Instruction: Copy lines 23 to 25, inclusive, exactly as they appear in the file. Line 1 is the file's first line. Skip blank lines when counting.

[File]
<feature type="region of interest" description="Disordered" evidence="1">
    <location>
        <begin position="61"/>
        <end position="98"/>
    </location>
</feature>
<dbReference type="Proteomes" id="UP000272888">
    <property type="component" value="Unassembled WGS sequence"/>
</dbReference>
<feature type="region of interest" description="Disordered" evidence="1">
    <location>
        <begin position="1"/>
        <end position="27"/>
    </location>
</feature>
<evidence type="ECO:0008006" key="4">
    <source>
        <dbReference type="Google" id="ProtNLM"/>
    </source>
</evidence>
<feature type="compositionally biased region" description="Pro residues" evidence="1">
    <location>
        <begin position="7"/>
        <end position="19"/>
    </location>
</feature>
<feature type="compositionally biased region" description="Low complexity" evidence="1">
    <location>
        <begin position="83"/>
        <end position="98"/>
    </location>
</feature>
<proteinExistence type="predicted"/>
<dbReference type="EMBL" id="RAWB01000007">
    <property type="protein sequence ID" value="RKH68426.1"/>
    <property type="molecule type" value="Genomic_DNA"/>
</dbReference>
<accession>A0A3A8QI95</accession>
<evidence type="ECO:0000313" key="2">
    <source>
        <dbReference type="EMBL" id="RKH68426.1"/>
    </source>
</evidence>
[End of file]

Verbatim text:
        <begin position="7"/>
        <end position="19"/>
    </location>